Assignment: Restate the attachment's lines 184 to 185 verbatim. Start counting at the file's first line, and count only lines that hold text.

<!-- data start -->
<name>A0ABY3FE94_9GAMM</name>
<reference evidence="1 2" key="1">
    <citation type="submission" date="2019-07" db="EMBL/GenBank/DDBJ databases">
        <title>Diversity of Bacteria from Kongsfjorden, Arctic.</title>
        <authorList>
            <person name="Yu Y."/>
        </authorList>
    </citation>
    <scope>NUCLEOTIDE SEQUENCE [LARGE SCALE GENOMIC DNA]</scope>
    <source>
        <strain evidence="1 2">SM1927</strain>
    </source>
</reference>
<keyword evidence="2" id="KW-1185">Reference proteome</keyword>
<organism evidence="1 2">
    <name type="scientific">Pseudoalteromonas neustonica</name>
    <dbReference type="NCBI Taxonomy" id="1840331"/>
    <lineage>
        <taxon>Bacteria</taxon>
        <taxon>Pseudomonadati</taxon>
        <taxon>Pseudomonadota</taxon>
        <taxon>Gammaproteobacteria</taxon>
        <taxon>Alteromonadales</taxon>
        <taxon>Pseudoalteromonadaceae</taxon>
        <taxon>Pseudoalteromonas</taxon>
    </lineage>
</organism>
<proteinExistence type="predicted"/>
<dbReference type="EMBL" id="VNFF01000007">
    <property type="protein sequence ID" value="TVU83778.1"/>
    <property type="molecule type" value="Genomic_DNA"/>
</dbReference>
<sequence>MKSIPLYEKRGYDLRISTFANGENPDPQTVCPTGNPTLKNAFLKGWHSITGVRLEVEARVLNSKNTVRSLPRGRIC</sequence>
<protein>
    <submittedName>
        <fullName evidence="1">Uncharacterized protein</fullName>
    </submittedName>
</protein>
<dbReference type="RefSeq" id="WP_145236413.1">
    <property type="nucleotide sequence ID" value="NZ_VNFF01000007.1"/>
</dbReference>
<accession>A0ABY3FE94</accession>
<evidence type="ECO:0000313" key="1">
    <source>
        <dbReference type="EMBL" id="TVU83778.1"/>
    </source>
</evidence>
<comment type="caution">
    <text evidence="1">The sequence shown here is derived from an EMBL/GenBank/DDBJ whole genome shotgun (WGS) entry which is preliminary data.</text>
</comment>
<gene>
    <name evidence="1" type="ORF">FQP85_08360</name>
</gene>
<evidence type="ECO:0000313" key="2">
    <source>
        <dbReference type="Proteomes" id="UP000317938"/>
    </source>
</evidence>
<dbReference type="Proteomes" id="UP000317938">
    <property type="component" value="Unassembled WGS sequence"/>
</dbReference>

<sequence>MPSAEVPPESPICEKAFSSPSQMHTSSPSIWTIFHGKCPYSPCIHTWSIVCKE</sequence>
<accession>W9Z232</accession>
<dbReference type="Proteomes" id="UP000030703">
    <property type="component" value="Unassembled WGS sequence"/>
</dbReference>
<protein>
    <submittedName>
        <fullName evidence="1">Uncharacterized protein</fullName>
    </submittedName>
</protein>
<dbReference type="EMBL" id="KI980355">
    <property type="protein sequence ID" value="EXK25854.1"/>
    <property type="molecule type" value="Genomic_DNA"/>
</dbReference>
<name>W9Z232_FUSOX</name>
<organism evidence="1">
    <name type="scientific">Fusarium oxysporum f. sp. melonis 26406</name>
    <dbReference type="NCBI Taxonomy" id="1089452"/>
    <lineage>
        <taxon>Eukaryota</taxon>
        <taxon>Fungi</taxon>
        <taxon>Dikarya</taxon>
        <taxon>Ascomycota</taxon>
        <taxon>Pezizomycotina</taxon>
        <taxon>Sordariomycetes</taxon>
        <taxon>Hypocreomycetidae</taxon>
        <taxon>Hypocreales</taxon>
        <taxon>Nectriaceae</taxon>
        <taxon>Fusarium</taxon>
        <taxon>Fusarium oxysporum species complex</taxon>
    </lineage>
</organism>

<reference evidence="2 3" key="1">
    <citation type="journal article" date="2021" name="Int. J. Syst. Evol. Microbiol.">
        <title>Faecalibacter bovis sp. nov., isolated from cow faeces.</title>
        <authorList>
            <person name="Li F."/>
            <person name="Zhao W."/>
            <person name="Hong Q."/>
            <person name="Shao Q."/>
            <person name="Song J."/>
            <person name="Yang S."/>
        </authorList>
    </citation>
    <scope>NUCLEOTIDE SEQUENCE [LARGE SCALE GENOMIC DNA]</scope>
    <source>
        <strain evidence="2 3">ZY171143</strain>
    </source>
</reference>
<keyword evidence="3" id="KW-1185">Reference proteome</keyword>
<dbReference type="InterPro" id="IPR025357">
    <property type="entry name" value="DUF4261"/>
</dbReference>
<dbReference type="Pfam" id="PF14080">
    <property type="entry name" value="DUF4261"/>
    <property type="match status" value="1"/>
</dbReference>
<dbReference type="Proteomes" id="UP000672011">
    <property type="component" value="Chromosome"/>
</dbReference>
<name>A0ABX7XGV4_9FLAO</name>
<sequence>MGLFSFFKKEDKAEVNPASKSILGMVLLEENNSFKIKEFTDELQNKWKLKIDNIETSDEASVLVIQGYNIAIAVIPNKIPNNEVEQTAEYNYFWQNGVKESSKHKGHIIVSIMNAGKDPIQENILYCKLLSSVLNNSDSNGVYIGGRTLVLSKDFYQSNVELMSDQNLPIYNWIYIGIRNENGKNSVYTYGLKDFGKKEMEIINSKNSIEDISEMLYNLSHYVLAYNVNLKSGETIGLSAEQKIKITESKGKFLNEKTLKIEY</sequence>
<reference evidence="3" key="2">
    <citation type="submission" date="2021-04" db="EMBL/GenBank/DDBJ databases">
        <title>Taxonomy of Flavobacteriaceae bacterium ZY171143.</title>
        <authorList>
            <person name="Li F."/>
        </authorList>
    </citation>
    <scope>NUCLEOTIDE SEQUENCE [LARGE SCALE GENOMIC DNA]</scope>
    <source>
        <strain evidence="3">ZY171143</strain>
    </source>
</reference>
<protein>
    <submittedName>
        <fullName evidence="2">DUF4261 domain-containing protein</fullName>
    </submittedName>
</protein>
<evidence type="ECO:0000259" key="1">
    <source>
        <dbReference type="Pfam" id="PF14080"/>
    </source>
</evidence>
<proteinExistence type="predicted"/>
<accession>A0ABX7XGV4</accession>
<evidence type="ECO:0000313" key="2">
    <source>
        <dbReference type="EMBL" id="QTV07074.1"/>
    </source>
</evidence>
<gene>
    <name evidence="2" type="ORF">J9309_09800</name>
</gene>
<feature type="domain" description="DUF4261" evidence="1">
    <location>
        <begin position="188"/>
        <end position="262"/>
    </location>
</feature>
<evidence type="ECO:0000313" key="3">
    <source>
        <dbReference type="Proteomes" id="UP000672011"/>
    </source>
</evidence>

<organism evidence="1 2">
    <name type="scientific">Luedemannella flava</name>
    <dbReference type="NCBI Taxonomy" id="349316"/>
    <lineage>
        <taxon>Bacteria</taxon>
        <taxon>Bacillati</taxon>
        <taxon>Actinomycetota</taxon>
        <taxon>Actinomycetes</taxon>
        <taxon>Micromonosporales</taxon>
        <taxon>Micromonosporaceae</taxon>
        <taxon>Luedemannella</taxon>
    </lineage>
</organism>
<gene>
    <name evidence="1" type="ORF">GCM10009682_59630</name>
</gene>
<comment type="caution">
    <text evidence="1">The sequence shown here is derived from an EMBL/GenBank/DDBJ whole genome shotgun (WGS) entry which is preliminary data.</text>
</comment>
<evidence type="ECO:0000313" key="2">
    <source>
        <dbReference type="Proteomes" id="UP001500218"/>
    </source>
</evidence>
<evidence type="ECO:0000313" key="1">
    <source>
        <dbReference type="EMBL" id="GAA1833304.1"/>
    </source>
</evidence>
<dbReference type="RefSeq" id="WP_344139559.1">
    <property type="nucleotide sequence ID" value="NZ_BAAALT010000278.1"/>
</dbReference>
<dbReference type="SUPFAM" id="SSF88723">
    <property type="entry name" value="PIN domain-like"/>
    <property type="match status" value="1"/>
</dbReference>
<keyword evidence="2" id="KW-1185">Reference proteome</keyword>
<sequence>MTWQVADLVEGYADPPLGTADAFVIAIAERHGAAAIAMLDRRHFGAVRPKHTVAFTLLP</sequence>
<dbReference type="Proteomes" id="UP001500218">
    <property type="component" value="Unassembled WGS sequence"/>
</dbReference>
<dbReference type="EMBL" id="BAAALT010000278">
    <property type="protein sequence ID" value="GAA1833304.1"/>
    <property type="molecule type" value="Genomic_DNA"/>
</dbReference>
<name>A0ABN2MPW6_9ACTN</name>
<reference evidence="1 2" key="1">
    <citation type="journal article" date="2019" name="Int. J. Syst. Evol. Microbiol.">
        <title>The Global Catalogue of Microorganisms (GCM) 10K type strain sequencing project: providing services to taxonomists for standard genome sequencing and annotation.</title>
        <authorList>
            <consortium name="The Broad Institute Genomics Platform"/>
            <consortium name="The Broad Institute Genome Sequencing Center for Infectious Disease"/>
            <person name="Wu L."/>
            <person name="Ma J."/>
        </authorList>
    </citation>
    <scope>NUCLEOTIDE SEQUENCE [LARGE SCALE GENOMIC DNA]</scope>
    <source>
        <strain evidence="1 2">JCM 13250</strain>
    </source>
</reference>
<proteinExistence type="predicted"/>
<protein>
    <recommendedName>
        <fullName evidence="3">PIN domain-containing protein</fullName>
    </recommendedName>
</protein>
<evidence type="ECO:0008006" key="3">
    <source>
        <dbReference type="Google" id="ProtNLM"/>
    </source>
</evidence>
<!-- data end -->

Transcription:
    <text evidence="1">The sequence shown here is derived from an EMBL/GenBank/DDBJ whole genome shotgun (WGS) entry which is preliminary data.</text>
</comment>